A majestic landscape reflecting a history of extremes.

Wildflowers Galore!

National forests and public lands are truly America's wildflower gardens and the lands around Big Pine are no exception. From early spring through fall, hundreds of species of flora may be found on canyon walls, in washes, along trails and roadsides.

One can find colorful arrays of varieties that includes the 4-foot wands of Prince's Plume, mounds of Bush Sunflower, White Evening Primrose, Mountain Prickly Poppy, Apricot Mallow, Sulphur Flower, ground-hugging whitish mats of Yellow-blooming Buckwheat, pink Four-o-clocks, and larger species of clustered blooms like tiny pink or white Powder Puffs.

Lower desert elevations feature desert shrubs, Purple Sage, many varieties of cactus, Rock Nettle, Desert Holly and Joshua trees. Roadsides at higher elevations are lined with purple and blue Lupin and clumps of brilliant red Indian Paint Brush. At the highest elevations there are tiny relatives of the larger plants found in lower elevations.

While spring brings desert and mountain wild flowers into bloom, fall is the perfect time to capture the beauty of foliage in full autumn color. Valley hillsides and mountain canyons are abundant with Willow, Aspen and Cottonwood in showy brilliant golds and yellows. Fall in the White Mountains brings the opportunity to harvest the Pinon Nut.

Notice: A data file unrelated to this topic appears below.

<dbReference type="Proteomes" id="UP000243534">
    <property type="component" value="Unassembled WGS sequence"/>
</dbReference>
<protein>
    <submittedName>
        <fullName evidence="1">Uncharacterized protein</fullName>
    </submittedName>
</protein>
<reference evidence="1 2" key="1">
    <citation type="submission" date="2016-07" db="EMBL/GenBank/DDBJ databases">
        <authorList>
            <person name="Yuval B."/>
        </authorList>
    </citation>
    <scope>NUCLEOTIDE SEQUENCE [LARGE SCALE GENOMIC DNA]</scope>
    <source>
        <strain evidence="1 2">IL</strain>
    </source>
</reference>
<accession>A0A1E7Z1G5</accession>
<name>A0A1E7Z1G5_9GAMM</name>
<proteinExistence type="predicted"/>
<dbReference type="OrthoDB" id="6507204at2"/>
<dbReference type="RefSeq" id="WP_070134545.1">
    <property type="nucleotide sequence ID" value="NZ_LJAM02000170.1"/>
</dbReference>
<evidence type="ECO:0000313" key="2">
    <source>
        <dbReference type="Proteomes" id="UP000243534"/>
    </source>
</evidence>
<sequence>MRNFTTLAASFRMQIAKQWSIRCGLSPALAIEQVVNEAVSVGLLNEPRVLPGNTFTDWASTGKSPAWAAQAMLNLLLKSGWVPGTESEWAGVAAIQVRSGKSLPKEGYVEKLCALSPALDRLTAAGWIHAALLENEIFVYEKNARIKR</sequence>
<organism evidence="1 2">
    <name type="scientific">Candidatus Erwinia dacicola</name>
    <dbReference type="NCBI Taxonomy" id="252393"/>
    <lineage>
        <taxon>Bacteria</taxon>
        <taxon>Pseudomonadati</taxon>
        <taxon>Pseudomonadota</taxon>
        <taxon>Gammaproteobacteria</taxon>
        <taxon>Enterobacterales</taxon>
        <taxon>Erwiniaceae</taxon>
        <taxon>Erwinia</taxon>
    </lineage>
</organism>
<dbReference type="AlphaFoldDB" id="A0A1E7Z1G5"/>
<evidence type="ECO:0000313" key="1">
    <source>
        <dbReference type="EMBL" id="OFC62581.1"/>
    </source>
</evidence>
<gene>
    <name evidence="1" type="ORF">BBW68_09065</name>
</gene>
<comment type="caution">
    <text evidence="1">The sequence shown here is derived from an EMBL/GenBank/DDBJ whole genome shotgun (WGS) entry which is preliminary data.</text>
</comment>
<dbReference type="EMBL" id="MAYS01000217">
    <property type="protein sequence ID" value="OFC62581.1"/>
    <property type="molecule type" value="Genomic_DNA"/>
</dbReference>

The Bristlecone Chapter of the California Native Plant Society conducts regular field trips into the canyons, mountains, valleys, meadows and deserts in all directions around Big Pine, with efforts focused on seeing native flora in its natural habitat.

Anyone interested in field trips or more information should contact the Big Pine Chamber office or Bristlecone Chapter of the California Native Plant Society.

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